NEMSMA Executive of the Year: Tim Hearn, Ft. Smith EMS, Ft. Smith, AR

When Tim Hearn became executive director of Ft. Smith EMS, the service was on the verge of bankruptcy, but within four years he had turned the agency completely around


The service has worked closely with local hospitals on stroke and STEMI care, slashing times to intervention. It’s cut response times and improved 9-1-1 call processing. Educational offerings for providers have been expanded, and work is ongoing to bring an accredited paramedic program to Ft. Smith. With the help of grants, it’s procured resources like a trauma trailer that will serve five counties.

Across the community, Ft. Smith EMS has sought relationships with local nonprofits and health advocates and promoted activities like biking and after-school physical fitness. It distributes food to locals in need. It buys up unsold PTA memberships. That civic spirit reflects in its employees, who have responded to the renaissance with record volunteering of their time and efforts.

“What we invest in our employees, they more than pay back,” Hearn says. “Volunteerism is at an all-time high. Our bike team’s an example of that. It’s completely volunteer-based, and that trailer’s gone every weekend working events. Four years ago you wouldn’t have seen that. I believe it’s because our employees believe in our company now. They feel part of it, they feel ownership, and they know the company’s doing everything it can to take care of them.”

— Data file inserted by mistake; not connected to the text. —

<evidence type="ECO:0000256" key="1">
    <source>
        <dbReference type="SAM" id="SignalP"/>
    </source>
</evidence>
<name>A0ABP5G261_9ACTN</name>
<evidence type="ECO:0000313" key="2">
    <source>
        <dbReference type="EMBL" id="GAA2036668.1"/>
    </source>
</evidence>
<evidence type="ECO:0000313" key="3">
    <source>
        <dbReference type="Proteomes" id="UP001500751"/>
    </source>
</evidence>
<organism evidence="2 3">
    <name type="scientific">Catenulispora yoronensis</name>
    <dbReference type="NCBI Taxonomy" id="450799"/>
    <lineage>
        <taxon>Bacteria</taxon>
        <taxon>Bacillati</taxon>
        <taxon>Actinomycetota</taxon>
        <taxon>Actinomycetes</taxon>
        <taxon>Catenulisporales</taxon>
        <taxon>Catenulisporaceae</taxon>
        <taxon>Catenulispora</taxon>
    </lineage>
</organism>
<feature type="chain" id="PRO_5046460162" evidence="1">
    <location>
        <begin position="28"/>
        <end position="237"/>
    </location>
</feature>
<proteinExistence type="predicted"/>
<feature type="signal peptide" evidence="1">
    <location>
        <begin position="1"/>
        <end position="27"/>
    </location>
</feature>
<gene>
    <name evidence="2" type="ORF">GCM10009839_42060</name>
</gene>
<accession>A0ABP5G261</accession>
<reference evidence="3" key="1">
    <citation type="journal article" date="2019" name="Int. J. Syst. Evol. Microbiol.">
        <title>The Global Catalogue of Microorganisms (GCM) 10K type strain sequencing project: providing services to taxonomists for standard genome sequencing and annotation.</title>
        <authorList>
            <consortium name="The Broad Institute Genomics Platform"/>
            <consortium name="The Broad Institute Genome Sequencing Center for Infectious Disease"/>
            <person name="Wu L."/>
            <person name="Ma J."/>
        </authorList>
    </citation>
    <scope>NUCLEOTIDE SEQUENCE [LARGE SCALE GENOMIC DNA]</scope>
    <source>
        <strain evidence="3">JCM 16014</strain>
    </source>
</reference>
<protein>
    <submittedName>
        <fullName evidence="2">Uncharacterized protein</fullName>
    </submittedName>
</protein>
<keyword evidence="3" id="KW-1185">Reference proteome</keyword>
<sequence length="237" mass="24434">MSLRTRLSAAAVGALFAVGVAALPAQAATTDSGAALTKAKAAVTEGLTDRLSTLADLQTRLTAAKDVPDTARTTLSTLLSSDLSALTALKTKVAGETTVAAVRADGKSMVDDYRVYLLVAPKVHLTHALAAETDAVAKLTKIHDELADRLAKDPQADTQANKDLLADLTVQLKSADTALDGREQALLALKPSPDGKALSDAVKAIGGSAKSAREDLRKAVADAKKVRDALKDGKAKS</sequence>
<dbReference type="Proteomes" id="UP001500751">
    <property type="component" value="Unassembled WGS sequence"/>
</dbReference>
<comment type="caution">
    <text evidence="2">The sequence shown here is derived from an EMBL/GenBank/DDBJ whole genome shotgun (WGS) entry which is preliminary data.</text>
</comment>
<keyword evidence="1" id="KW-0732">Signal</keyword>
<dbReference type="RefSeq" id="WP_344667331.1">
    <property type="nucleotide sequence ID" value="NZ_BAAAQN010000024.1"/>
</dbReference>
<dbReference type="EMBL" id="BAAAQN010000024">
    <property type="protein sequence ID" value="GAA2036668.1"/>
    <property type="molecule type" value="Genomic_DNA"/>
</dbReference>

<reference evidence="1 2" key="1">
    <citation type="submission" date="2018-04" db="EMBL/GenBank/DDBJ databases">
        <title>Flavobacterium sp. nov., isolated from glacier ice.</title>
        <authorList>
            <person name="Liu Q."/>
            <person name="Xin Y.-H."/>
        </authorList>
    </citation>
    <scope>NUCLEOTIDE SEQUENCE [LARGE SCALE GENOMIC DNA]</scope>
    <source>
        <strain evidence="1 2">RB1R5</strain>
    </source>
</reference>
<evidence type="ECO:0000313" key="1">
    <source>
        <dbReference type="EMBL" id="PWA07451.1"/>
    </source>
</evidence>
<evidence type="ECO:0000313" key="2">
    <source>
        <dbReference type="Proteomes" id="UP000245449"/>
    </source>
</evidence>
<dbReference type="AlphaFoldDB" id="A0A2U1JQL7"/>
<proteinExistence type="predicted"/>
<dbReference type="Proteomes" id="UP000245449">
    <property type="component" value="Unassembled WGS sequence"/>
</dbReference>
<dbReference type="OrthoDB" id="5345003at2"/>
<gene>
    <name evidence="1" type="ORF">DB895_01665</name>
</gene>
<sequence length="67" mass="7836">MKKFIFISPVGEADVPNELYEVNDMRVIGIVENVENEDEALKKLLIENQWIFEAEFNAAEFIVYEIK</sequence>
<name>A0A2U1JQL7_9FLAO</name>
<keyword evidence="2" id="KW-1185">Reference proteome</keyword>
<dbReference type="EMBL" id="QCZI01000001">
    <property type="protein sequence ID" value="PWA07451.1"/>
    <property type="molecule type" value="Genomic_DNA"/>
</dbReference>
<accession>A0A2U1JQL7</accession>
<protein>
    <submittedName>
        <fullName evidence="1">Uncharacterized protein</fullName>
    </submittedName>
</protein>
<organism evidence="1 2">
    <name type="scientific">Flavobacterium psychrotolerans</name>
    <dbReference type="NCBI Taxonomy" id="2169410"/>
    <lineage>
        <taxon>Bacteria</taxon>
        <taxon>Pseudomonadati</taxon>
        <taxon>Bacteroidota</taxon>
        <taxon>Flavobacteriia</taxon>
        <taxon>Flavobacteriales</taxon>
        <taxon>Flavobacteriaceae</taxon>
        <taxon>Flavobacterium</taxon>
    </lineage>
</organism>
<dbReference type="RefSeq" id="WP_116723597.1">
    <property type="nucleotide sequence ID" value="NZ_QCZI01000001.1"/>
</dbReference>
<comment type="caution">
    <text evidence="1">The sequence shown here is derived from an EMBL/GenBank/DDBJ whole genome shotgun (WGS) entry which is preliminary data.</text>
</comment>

In January 2011 Ft. Smith EMS broke ground on a new 12,500-square-foot home to replace the 2,000-square-foot retired fire station into which it’d previously been crammed. The new digs, occupied that June, include offices, crew quarters, training facilities, records housing, a supply warehouse, and indoor parking for EMS vehicles. By this summer the building was paid off.

There’s no magic formula for rebirth, but for leaders of similar struggling services seeking turnarounds, Hearn has some tips.

“No. 1, and some people chuckle at me, is you need to pray,” he says. “You need to listen to your people, their wants and needs and what they see in the community. As the director, I make sure I’m surrounded by people who can do the job, both in the field and in management. And if you want to be blessed, get involved in community efforts. Get plugged back into your community, and your community plugs into you, and will support you in everything you do.”